A firestorm ignited in 1973 when retired tennis pro Bobby Riggs, a hustler and gambler looking for new prey, challenged reigning tennis queen Billie Jean King to a match to prove that a female champ was far inferior to anyone on the men’s tour — even an old-timer in his mid-50s. She turned it down at first, but after he defeated one of her chief rivals, King took on what became a virtual circus of immense proportions covered on ABC and around the world. Now that era and time have been re-created in Battle of the Sexes, a terrific new film that isn’t just about that infamous match but also equal rights and pay for women as well as the sexual identity crisis King was going through at the time.
Emma Stone, Steve Carell & More On Prepping For The 'Battle Of The Sexes' - Toronto Studio
As I say in my video review (click the link above to watch), this movie is so much more than I expected as it digs a lot deeper and ends up not only as a real crowd-pleaser but also an illuminating look at one of the great athletes of all time, warts and all. It comes as no surprise that there is so much depth to the film since it is written by Oscar winner Simon Beaufoy (Slumdog Millionaire) and directed by the husband-and-wife team of Jonathan Dayton and Valerie Faris who among other things made Little Miss Sunshine such a total delight.
The story follows King (Emma Stone) as she struggles to win equal pay for players on the Virginia Slims circuit while also dealing with her own career and a marriage to devoted husband Larry that are threatened by an affair she is having with her hairdresser Marilyn (Andrea Riseborough). Meanwhile, Riggs (Steve Carell) is floundering, a former tennis powerhouse who now is resorting to low-level hustles and stunts. He comes up with the idea to challenge a top female pro and goes after King, who thinks the whole thing is a joke and turns him down. When he succeeds in cajoling her rival Margaret Court into a match, and defeating her, King has second thoughts and decides to take him up on the offer — knowing that the symbolism is so much more than just a cheap stunt. Anyone alive at the time knows the outcome, but it doesn’t really matter as the buildup and match itself are presented so suspensefully that you will be on the edge of your seat anyway.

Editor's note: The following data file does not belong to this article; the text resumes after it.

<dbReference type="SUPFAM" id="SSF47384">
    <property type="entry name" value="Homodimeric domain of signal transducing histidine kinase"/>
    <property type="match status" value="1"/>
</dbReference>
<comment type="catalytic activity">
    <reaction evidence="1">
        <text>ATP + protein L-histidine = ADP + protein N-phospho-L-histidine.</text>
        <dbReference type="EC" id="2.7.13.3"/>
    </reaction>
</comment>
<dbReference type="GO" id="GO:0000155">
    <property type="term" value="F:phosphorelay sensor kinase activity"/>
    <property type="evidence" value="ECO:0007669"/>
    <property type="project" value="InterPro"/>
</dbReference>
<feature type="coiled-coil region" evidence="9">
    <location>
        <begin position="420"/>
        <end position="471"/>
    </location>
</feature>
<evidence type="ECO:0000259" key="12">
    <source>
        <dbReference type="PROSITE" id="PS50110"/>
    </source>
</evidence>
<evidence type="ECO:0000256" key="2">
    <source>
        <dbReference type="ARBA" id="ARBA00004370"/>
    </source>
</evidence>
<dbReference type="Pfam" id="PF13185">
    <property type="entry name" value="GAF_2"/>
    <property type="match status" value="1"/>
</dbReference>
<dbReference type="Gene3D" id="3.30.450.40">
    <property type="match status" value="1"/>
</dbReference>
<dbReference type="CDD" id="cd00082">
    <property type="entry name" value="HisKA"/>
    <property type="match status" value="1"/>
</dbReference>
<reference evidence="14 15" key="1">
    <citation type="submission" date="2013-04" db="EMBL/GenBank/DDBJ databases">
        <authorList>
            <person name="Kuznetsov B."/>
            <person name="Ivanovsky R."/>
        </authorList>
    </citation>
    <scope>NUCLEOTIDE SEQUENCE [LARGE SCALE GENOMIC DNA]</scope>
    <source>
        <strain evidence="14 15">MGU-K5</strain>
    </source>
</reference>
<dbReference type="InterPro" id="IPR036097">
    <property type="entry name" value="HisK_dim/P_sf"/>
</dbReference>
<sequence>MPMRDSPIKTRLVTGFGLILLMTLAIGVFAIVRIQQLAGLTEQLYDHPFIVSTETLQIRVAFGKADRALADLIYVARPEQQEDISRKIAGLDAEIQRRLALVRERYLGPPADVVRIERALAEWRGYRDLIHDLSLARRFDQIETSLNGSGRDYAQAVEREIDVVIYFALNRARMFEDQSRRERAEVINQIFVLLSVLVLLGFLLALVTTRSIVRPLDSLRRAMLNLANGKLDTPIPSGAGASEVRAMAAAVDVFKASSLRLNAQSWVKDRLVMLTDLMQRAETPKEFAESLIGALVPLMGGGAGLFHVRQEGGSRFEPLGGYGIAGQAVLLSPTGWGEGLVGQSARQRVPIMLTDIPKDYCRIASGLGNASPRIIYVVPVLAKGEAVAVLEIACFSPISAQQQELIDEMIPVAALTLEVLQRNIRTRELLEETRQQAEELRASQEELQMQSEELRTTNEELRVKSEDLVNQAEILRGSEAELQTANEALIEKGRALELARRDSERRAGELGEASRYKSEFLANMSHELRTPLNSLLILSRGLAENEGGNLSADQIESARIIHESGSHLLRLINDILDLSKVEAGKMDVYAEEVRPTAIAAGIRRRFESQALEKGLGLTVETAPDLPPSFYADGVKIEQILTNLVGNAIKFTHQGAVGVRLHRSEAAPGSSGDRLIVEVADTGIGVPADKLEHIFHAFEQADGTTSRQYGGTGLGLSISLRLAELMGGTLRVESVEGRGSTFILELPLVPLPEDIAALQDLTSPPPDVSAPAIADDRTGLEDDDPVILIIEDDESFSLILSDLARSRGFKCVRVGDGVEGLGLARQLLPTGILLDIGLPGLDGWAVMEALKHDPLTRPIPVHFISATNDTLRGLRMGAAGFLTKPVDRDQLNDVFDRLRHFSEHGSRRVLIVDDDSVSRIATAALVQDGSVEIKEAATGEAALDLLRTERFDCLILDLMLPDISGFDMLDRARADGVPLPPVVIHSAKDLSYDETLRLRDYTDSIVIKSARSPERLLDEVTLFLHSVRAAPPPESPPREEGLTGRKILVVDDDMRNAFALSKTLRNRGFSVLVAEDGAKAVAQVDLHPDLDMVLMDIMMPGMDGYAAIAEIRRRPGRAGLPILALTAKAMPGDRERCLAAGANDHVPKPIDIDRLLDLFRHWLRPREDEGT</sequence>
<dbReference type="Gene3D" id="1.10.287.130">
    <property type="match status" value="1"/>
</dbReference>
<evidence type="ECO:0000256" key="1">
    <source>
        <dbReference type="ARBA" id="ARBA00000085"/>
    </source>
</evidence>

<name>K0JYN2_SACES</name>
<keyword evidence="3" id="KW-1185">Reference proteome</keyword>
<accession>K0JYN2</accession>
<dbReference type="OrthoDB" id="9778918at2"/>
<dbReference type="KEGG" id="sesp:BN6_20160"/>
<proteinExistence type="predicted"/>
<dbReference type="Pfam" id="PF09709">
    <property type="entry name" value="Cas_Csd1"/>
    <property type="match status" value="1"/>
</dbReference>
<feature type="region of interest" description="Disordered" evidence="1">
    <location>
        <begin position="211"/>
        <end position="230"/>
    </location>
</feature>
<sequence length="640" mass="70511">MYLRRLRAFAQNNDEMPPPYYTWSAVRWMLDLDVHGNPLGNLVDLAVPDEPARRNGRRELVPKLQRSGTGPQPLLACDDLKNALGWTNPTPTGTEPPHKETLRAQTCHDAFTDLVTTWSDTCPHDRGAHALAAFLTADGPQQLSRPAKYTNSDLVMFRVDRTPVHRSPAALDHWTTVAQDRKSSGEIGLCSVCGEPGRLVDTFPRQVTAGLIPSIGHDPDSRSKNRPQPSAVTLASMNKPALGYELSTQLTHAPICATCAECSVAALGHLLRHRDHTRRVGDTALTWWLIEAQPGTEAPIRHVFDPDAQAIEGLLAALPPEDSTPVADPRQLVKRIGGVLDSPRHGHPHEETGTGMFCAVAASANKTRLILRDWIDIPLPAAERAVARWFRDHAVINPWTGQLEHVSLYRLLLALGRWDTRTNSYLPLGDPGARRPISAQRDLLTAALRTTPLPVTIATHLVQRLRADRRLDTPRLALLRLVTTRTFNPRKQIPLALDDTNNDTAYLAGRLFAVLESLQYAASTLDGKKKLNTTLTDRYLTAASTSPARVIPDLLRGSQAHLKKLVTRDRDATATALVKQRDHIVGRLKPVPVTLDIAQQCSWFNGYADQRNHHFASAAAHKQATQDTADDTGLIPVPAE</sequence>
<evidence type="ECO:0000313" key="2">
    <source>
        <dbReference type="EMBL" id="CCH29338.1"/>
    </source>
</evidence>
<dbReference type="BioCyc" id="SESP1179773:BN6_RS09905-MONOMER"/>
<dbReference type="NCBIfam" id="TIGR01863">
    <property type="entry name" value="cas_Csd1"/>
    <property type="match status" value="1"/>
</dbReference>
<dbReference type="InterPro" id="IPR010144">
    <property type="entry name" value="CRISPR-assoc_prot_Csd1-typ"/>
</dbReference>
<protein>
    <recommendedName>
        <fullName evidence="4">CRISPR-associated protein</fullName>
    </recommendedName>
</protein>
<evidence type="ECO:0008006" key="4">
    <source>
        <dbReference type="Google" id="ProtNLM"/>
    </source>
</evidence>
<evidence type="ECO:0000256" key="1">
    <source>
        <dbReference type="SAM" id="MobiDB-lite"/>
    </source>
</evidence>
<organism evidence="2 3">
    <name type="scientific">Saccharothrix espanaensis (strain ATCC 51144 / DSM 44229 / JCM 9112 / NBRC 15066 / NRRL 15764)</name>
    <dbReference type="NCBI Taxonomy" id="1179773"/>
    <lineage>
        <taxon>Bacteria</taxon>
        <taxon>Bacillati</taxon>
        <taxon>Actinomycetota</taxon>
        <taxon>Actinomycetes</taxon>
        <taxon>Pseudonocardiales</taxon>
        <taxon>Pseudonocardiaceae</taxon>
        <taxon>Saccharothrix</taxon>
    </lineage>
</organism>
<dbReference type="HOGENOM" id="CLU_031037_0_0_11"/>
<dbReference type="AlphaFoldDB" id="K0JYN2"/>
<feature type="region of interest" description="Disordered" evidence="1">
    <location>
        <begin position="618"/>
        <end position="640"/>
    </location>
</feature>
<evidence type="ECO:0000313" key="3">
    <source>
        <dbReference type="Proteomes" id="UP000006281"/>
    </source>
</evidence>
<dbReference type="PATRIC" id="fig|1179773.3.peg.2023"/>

Stone is superb, capturing King’s natural athleticism and sexual confusion, ultimately resulting in an enormously powerful and touching performance, particularly in a scene where she is left alone in the locker room and lets all the emotion of a hard-fought match come pouring out. Although doubles are used in the tennis scenes, she and Carell make it look effortless. Carell is a hoot as Riggs, capturing his spirited romp into one last 15 minutes of fame. Riseborough is excellent as Marilyn, and there is great support from Sarah Silverman, Alan Cumming, Elisabeth Shue as Riggs’ wife and Bill Pullman as tennis great Jack Kramer, who is the heavy in the movie, portrayed as a man who simply could not take women seriously on the court and battled King in her fight for equal pay.
This is one of the year’s best pictures. Producers are Danny Boyle (who was going to direct it at one time), Christian Colson and Robert Graf. Fox Searchlight releases on Friday.
Do you plan to see Battle of the Sexes? Let us know what you think.
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